New study shows that victims of sexual harassment and assault have greater risk of depression, anxiety, poor sleep, hypertension throughout their lives.
PEPPER PIKE, Ohio — Sexual harassment and assault are hot-button topics, particularly when it comes to cases brought to light years after the incidents took place. Many wonder how victims or alleged victims can move forward for so long in silence. Now a new study shows how victims don’t just brush it aside: sexual abuse can leave punishing, long-lasting impacts to women’s physical and mental health.
The #MeToo Movement, which officially started in 2007, has exploded in recent years. While it has offered people a means to speak out about sexual harassment and assault, it has yet to address the long-term consequences of these experiences.
Researchers from The North American Menopause Society (NAMS) wanted to know how these encounters impact women’s health in the long run.
“It is widely understood that sexual harassment and assault can impact women’s lives and how they function, but this study also evaluates the implications of these experiences for women’s health,” says Dr. Rebecca Thurston, lead author of the study and a professor of psychiatry, psychology, and epidemiology at the University of Pittsburgh, in a release.
More than 300 women between ages 40 and 60 were surveyed for the study about their experiences with sexual harassment and assault. The study also considered long-term physical and mental health outcomes. Sexual harassment was reported by 19 percent of participants, while 22 percent of participants had experienced sexual assault. Some participants (10 percent) had been both sexually harassed and assaulted.
Researchers noted that women who have experienced sexual harassment are more likely to be college educated but under financial strain.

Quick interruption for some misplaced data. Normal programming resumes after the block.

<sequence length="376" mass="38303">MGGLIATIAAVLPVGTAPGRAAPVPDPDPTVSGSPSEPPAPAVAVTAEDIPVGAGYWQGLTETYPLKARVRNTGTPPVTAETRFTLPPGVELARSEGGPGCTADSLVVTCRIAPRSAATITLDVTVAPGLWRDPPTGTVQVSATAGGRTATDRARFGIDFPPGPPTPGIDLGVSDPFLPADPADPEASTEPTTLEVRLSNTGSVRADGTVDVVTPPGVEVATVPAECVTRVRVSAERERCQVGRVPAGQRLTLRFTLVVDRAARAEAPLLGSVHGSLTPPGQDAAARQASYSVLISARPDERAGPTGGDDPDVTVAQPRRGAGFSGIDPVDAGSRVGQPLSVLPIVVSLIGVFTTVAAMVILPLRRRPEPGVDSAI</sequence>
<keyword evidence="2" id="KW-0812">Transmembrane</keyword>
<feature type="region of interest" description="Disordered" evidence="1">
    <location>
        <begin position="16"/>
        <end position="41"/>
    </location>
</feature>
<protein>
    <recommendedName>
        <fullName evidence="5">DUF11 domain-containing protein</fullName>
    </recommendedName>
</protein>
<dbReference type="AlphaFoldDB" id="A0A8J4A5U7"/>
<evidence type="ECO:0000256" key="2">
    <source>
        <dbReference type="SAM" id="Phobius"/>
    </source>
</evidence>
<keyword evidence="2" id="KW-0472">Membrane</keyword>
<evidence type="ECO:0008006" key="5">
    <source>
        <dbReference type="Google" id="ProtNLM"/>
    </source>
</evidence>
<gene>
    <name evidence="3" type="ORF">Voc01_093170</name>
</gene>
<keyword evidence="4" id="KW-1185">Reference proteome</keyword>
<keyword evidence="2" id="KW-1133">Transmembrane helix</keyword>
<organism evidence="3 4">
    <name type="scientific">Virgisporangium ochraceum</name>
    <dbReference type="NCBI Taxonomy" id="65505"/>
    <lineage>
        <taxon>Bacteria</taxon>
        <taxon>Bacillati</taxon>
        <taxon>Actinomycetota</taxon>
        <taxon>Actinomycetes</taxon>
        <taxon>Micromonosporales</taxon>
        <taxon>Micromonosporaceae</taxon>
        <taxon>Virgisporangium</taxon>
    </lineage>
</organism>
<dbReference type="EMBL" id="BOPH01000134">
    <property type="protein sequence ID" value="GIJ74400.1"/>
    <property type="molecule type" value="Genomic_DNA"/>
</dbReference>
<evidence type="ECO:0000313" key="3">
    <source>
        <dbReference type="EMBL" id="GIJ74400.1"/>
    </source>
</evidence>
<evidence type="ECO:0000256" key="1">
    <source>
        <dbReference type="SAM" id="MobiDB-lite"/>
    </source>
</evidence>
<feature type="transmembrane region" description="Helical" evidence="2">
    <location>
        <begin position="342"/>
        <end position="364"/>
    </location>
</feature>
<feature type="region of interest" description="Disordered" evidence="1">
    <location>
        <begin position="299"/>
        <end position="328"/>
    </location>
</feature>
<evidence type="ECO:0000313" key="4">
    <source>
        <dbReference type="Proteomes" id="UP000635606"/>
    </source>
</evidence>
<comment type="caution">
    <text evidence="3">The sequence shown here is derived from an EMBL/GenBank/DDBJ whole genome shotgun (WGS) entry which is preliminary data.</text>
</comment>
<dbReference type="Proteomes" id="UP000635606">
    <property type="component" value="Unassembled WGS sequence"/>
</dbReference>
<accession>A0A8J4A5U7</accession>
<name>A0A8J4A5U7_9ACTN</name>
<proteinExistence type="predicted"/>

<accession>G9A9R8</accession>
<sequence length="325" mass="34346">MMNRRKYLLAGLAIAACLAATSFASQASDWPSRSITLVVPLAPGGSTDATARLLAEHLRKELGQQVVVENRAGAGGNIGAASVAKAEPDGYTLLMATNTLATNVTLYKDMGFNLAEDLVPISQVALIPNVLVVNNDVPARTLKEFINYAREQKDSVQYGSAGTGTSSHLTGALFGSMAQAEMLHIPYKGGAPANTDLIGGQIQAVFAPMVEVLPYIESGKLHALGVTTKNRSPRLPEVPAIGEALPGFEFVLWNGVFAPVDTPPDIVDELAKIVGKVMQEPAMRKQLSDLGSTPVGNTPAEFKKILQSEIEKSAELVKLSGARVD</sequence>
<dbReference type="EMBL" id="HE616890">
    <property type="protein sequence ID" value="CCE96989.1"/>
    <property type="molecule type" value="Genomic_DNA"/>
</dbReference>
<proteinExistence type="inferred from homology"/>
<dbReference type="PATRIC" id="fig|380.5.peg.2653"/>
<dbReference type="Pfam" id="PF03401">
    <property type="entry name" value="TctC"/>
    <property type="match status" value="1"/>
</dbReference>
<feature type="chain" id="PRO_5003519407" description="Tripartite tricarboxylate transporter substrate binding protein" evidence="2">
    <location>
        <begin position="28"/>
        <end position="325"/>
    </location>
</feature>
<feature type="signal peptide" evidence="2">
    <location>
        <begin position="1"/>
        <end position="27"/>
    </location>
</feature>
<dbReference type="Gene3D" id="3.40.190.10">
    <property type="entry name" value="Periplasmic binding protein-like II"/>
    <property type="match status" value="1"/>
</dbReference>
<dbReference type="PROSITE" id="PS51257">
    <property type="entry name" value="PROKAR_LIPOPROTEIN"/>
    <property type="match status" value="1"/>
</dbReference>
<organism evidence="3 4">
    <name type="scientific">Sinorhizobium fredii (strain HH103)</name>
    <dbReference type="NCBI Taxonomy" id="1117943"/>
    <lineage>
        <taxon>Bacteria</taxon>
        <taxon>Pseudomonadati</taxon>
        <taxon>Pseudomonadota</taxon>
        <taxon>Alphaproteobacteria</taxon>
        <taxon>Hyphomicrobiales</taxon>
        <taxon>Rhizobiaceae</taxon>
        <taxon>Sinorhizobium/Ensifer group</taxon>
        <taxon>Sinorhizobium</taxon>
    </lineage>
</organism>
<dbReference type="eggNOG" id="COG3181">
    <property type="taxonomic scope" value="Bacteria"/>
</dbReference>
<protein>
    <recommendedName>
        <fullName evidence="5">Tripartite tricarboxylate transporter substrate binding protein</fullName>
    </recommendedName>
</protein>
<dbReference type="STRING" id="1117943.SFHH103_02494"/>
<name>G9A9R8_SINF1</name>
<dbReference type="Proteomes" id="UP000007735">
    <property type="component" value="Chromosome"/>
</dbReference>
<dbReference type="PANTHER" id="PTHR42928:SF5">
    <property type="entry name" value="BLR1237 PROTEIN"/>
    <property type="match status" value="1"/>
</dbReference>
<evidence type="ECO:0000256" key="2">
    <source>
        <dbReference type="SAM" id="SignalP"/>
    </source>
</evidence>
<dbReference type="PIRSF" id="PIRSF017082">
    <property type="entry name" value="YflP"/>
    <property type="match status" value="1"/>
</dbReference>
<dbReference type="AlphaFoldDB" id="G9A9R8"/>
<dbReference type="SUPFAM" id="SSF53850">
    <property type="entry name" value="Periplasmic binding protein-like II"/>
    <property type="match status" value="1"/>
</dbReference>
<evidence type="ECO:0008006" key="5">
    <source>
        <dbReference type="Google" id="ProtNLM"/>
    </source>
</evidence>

The study also found that a history of sexual harassment predisposes the victim to higher blood pressure and other health issues such as hypertension, higher triglycerides and poorer sleep quality. Those who have experienced sexual assault were more than three times likely to have depression, and twice as likely to suffer from anxiety along with sleep quality comparable to people with insomnia. The findings held true regardless of one’s demographic and medical history.
“When it comes to sexual harassment or sexual assault, our study shows that lived experiences may have a serious impact on women’s health, both mental and physical,” Thurston adds in a statement to the University of Pittsburgh. “This is an issue that needs to be tackled with urgency not just in terms of treatment but in terms of prevention.”
Researchers want health-care practitioners to be more cognizant of the connection between sexual harassment and assault and later health problems.
“The results of this study should remind healthcare providers of the need to ask questions and fully understand their patients’ histories when diagnosing and prescribing treatment for such problems as depression and sleep disorders,” says Dr. JoAnn Pinkerton, NAMS executive director.
Adds Thurston: “We know that sexual harassment and assault are prevalent in our society and can cause significant harm. If you are a health care provider, recognize that these experiences can have implications for your patient’s health. If you are a victim of assault or harassment, don’t suffer through it. Get help. If you can, change the situation or remove yourself from it.”
Study results were published Oct. 3, 2018 in JAMA Internal Medicine.